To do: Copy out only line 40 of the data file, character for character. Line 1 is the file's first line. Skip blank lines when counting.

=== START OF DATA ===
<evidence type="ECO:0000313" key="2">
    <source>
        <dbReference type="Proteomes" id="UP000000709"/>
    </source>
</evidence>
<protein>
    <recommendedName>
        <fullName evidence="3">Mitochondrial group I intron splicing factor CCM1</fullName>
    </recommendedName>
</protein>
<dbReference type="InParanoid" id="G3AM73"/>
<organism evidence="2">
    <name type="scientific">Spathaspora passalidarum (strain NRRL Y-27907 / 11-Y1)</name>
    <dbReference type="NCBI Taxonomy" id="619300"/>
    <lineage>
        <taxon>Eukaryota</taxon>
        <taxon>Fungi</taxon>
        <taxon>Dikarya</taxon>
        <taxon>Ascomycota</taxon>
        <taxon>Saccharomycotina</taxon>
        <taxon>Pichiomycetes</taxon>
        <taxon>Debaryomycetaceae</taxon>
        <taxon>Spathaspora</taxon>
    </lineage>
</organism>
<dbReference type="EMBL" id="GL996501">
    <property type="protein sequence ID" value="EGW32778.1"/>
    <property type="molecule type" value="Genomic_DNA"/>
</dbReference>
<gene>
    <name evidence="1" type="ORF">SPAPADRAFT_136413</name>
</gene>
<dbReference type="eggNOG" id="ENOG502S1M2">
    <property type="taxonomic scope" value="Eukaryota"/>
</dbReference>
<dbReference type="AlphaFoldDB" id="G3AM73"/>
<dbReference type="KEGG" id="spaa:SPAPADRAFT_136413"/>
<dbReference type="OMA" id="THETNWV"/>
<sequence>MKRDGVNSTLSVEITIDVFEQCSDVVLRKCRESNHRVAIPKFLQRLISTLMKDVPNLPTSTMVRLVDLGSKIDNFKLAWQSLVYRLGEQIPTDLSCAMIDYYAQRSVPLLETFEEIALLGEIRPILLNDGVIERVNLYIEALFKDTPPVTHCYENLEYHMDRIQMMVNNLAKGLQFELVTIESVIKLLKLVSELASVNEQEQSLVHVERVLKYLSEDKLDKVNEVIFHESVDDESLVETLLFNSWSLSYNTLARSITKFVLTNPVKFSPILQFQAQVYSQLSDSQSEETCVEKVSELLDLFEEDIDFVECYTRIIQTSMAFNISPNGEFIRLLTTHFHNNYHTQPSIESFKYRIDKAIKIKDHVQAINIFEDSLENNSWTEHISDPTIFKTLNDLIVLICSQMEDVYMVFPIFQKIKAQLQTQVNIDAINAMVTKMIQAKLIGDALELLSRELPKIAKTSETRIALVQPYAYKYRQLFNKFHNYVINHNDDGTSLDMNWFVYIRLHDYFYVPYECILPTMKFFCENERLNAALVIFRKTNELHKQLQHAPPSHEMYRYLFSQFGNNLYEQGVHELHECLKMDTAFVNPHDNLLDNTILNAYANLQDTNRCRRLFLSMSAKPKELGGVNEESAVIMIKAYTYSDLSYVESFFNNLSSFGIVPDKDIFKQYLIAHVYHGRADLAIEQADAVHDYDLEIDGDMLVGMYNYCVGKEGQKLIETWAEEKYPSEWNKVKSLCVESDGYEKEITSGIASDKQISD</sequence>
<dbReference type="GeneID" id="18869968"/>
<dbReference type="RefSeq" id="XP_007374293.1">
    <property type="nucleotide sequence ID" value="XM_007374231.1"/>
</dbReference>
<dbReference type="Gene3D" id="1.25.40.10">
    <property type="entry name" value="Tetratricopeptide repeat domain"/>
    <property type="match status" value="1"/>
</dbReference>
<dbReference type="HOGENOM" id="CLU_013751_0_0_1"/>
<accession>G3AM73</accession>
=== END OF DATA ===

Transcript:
<dbReference type="GeneID" id="18869968"/>